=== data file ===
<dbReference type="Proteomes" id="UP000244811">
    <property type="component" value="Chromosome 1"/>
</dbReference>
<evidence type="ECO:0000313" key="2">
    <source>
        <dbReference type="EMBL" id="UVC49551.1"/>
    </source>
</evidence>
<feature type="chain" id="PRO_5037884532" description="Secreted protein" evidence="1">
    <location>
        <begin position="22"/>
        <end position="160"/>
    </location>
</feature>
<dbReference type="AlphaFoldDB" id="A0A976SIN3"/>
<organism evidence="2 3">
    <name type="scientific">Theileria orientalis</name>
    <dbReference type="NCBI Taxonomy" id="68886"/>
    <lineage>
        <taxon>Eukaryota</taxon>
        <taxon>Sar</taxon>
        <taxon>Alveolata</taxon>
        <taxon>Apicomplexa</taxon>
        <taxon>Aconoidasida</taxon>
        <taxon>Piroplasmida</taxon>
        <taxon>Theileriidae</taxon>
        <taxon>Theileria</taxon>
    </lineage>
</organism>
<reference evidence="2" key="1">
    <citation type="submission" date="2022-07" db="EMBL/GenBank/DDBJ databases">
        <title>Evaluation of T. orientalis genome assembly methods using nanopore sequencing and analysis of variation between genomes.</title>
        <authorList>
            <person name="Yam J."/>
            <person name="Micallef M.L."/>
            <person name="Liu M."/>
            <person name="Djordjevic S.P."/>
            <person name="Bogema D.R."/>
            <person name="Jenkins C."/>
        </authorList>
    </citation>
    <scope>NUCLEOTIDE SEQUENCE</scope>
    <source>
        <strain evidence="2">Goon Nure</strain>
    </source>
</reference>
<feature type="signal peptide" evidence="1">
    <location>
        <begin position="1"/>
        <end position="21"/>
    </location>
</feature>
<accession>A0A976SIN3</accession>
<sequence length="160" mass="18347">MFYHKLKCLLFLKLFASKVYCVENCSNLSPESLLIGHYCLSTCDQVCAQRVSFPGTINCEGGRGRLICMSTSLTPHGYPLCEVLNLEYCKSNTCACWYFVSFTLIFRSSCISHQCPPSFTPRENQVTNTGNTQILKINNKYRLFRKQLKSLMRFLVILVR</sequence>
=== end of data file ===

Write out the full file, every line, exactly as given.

<dbReference type="Proteomes" id="UP000244811">
    <property type="component" value="Chromosome 1"/>
</dbReference>
<evidence type="ECO:0000313" key="2">
    <source>
        <dbReference type="EMBL" id="UVC49551.1"/>
    </source>
</evidence>
<feature type="chain" id="PRO_5037884532" description="Secreted protein" evidence="1">
    <location>
        <begin position="22"/>
        <end position="160"/>
    </location>
</feature>
<dbReference type="AlphaFoldDB" id="A0A976SIN3"/>
<organism evidence="2 3">
    <name type="scientific">Theileria orientalis</name>
    <dbReference type="NCBI Taxonomy" id="68886"/>
    <lineage>
        <taxon>Eukaryota</taxon>
        <taxon>Sar</taxon>
        <taxon>Alveolata</taxon>
        <taxon>Apicomplexa</taxon>
        <taxon>Aconoidasida</taxon>
        <taxon>Piroplasmida</taxon>
        <taxon>Theileriidae</taxon>
        <taxon>Theileria</taxon>
    </lineage>
</organism>
<reference evidence="2" key="1">
    <citation type="submission" date="2022-07" db="EMBL/GenBank/DDBJ databases">
        <title>Evaluation of T. orientalis genome assembly methods using nanopore sequencing and analysis of variation between genomes.</title>
        <authorList>
            <person name="Yam J."/>
            <person name="Micallef M.L."/>
            <person name="Liu M."/>
            <person name="Djordjevic S.P."/>
            <person name="Bogema D.R."/>
            <person name="Jenkins C."/>
        </authorList>
    </citation>
    <scope>NUCLEOTIDE SEQUENCE</scope>
    <source>
        <strain evidence="2">Goon Nure</strain>
    </source>
</reference>
<feature type="signal peptide" evidence="1">
    <location>
        <begin position="1"/>
        <end position="21"/>
    </location>
</feature>
<accession>A0A976SIN3</accession>
<sequence length="160" mass="18347">MFYHKLKCLLFLKLFASKVYCVENCSNLSPESLLIGHYCLSTCDQVCAQRVSFPGTINCEGGRGRLICMSTSLTPHGYPLCEVLNLEYCKSNTCACWYFVSFTLIFRSSCISHQCPPSFTPRENQVTNTGNTQILKINNKYRLFRKQLKSLMRFLVILVR</sequence>